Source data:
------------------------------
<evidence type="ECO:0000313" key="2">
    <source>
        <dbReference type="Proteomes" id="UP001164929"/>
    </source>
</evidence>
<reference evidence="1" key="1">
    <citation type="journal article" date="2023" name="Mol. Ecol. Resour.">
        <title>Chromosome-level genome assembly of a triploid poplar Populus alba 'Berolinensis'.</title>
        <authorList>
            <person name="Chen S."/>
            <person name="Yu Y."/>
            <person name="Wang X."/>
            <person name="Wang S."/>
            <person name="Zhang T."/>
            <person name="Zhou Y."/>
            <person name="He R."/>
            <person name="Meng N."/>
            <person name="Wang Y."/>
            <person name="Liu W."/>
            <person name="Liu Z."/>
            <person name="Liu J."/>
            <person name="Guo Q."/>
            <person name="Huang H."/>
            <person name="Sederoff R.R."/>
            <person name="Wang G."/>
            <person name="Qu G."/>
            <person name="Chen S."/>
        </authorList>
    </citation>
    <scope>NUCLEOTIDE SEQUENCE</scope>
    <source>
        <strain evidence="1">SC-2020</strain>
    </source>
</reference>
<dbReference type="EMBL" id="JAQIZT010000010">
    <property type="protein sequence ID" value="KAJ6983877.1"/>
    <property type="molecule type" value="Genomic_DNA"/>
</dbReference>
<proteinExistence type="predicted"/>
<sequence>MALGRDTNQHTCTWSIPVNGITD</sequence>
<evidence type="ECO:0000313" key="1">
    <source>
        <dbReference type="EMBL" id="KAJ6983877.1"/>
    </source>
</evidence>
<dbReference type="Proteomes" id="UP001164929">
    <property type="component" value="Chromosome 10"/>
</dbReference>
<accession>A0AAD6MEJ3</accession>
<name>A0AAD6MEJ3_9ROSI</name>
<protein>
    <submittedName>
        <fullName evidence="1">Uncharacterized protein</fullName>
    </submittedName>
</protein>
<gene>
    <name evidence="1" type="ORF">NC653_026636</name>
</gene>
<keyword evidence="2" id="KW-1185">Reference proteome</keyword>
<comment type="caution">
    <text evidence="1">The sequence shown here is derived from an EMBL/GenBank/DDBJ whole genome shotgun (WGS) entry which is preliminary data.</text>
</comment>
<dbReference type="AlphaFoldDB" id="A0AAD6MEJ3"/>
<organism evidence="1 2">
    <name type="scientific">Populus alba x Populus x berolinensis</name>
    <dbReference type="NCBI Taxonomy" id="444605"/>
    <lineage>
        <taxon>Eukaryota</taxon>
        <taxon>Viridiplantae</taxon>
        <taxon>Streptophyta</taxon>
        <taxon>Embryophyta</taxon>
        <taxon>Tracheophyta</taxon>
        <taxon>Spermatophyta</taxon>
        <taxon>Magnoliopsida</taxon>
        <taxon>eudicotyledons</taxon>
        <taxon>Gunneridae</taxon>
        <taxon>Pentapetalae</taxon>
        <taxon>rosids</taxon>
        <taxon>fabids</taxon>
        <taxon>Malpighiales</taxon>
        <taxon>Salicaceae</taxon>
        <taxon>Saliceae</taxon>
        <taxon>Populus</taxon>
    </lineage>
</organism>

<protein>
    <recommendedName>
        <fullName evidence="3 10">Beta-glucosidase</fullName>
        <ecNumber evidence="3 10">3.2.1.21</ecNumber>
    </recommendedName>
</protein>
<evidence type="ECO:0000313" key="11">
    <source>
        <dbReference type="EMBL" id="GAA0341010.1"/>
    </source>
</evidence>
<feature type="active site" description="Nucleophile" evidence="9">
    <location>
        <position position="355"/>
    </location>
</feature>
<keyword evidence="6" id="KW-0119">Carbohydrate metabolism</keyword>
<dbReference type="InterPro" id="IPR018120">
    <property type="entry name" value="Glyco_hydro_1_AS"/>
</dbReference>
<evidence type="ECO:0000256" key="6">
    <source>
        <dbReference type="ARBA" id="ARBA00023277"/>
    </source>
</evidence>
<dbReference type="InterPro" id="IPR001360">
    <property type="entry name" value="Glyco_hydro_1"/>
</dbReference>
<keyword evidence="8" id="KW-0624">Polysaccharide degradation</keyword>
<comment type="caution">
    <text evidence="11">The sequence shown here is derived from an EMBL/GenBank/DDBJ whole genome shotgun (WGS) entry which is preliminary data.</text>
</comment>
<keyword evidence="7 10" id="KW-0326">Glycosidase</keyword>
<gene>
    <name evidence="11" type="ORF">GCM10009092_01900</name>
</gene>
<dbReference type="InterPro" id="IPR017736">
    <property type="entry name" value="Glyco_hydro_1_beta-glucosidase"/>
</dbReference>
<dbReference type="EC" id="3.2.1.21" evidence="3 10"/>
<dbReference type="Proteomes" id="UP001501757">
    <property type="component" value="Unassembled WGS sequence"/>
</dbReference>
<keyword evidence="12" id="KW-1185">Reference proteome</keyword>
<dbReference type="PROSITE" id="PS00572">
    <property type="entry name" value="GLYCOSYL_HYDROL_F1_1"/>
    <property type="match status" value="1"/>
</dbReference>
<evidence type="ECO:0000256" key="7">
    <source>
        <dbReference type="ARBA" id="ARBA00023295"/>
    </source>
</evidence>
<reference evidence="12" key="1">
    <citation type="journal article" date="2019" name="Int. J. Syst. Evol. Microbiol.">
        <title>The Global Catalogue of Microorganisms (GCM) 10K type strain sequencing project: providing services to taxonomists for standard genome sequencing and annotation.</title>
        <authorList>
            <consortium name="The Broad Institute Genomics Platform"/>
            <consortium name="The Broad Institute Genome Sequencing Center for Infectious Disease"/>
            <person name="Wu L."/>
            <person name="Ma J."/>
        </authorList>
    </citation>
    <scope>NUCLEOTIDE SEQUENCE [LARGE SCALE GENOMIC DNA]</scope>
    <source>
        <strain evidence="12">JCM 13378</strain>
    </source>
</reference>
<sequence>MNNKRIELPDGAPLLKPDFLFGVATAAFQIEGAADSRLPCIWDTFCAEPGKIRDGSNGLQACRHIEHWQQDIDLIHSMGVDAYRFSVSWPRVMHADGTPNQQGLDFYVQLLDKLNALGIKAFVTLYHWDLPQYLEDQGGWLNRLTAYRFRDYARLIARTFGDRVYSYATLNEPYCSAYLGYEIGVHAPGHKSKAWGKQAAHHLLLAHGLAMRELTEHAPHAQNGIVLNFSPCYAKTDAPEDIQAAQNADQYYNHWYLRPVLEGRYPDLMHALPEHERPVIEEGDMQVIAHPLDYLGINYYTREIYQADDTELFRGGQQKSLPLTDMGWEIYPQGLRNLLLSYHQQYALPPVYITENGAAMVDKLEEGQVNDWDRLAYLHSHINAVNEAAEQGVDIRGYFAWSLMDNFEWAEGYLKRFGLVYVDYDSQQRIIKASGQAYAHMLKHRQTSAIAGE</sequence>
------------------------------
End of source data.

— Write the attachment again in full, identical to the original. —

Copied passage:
<evidence type="ECO:0000313" key="2">
    <source>
        <dbReference type="Proteomes" id="UP001164929"/>
    </source>
</evidence>
<reference evidence="1" key="1">
    <citation type="journal article" date="2023" name="Mol. Ecol. Resour.">
        <title>Chromosome-level genome assembly of a triploid poplar Populus alba 'Berolinensis'.</title>
        <authorList>
            <person name="Chen S."/>
            <person name="Yu Y."/>
            <person name="Wang X."/>
            <person name="Wang S."/>
            <person name="Zhang T."/>
            <person name="Zhou Y."/>
            <person name="He R."/>
            <person name="Meng N."/>
            <person name="Wang Y."/>
            <person name="Liu W."/>
            <person name="Liu Z."/>
            <person name="Liu J."/>
            <person name="Guo Q."/>
            <person name="Huang H."/>
            <person name="Sederoff R.R."/>
            <person name="Wang G."/>
            <person name="Qu G."/>
            <person name="Chen S."/>
        </authorList>
    </citation>
    <scope>NUCLEOTIDE SEQUENCE</scope>
    <source>
        <strain evidence="1">SC-2020</strain>
    </source>
</reference>
<dbReference type="EMBL" id="JAQIZT010000010">
    <property type="protein sequence ID" value="KAJ6983877.1"/>
    <property type="molecule type" value="Genomic_DNA"/>
</dbReference>
<proteinExistence type="predicted"/>
<sequence>MALGRDTNQHTCTWSIPVNGITD</sequence>
<evidence type="ECO:0000313" key="1">
    <source>
        <dbReference type="EMBL" id="KAJ6983877.1"/>
    </source>
</evidence>
<dbReference type="Proteomes" id="UP001164929">
    <property type="component" value="Chromosome 10"/>
</dbReference>
<accession>A0AAD6MEJ3</accession>
<name>A0AAD6MEJ3_9ROSI</name>
<protein>
    <submittedName>
        <fullName evidence="1">Uncharacterized protein</fullName>
    </submittedName>
</protein>
<gene>
    <name evidence="1" type="ORF">NC653_026636</name>
</gene>
<keyword evidence="2" id="KW-1185">Reference proteome</keyword>
<comment type="caution">
    <text evidence="1">The sequence shown here is derived from an EMBL/GenBank/DDBJ whole genome shotgun (WGS) entry which is preliminary data.</text>
</comment>
<dbReference type="AlphaFoldDB" id="A0AAD6MEJ3"/>
<organism evidence="1 2">
    <name type="scientific">Populus alba x Populus x berolinensis</name>
    <dbReference type="NCBI Taxonomy" id="444605"/>
    <lineage>
        <taxon>Eukaryota</taxon>
        <taxon>Viridiplantae</taxon>
        <taxon>Streptophyta</taxon>
        <taxon>Embryophyta</taxon>
        <taxon>Tracheophyta</taxon>
        <taxon>Spermatophyta</taxon>
        <taxon>Magnoliopsida</taxon>
        <taxon>eudicotyledons</taxon>
        <taxon>Gunneridae</taxon>
        <taxon>Pentapetalae</taxon>
        <taxon>rosids</taxon>
        <taxon>fabids</taxon>
        <taxon>Malpighiales</taxon>
        <taxon>Salicaceae</taxon>
        <taxon>Saliceae</taxon>
        <taxon>Populus</taxon>
    </lineage>
</organism>

<protein>
    <recommendedName>
        <fullName evidence="3 10">Beta-glucosidase</fullName>
        <ecNumber evidence="3 10">3.2.1.21</ecNumber>
    </recommendedName>
</protein>
<evidence type="ECO:0000313" key="11">
    <source>
        <dbReference type="EMBL" id="GAA0341010.1"/>
    </source>
</evidence>
<feature type="active site" description="Nucleophile" evidence="9">
    <location>
        <position position="355"/>
    </location>
</feature>
<keyword evidence="6" id="KW-0119">Carbohydrate metabolism</keyword>
<dbReference type="InterPro" id="IPR018120">
    <property type="entry name" value="Glyco_hydro_1_AS"/>
</dbReference>
<evidence type="ECO:0000256" key="6">
    <source>
        <dbReference type="ARBA" id="ARBA00023277"/>
    </source>
</evidence>
<dbReference type="InterPro" id="IPR001360">
    <property type="entry name" value="Glyco_hydro_1"/>
</dbReference>
<keyword evidence="8" id="KW-0624">Polysaccharide degradation</keyword>
<comment type="caution">
    <text evidence="11">The sequence shown here is derived from an EMBL/GenBank/DDBJ whole genome shotgun (WGS) entry which is preliminary data.</text>
</comment>
<keyword evidence="7 10" id="KW-0326">Glycosidase</keyword>
<gene>
    <name evidence="11" type="ORF">GCM10009092_01900</name>
</gene>
<dbReference type="InterPro" id="IPR017736">
    <property type="entry name" value="Glyco_hydro_1_beta-glucosidase"/>
</dbReference>
<dbReference type="EC" id="3.2.1.21" evidence="3 10"/>
<dbReference type="Proteomes" id="UP001501757">
    <property type="component" value="Unassembled WGS sequence"/>
</dbReference>
<keyword evidence="12" id="KW-1185">Reference proteome</keyword>
<dbReference type="PROSITE" id="PS00572">
    <property type="entry name" value="GLYCOSYL_HYDROL_F1_1"/>
    <property type="match status" value="1"/>
</dbReference>
<evidence type="ECO:0000256" key="7">
    <source>
        <dbReference type="ARBA" id="ARBA00023295"/>
    </source>
</evidence>
<reference evidence="12" key="1">
    <citation type="journal article" date="2019" name="Int. J. Syst. Evol. Microbiol.">
        <title>The Global Catalogue of Microorganisms (GCM) 10K type strain sequencing project: providing services to taxonomists for standard genome sequencing and annotation.</title>
        <authorList>
            <consortium name="The Broad Institute Genomics Platform"/>
            <consortium name="The Broad Institute Genome Sequencing Center for Infectious Disease"/>
            <person name="Wu L."/>
            <person name="Ma J."/>
        </authorList>
    </citation>
    <scope>NUCLEOTIDE SEQUENCE [LARGE SCALE GENOMIC DNA]</scope>
    <source>
        <strain evidence="12">JCM 13378</strain>
    </source>
</reference>
<sequence>MNNKRIELPDGAPLLKPDFLFGVATAAFQIEGAADSRLPCIWDTFCAEPGKIRDGSNGLQACRHIEHWQQDIDLIHSMGVDAYRFSVSWPRVMHADGTPNQQGLDFYVQLLDKLNALGIKAFVTLYHWDLPQYLEDQGGWLNRLTAYRFRDYARLIARTFGDRVYSYATLNEPYCSAYLGYEIGVHAPGHKSKAWGKQAAHHLLLAHGLAMRELTEHAPHAQNGIVLNFSPCYAKTDAPEDIQAAQNADQYYNHWYLRPVLEGRYPDLMHALPEHERPVIEEGDMQVIAHPLDYLGINYYTREIYQADDTELFRGGQQKSLPLTDMGWEIYPQGLRNLLLSYHQQYALPPVYITENGAAMVDKLEEGQVNDWDRLAYLHSHINAVNEAAEQGVDIRGYFAWSLMDNFEWAEGYLKRFGLVYVDYDSQQRIIKASGQAYAHMLKHRQTSAIAGE</sequence>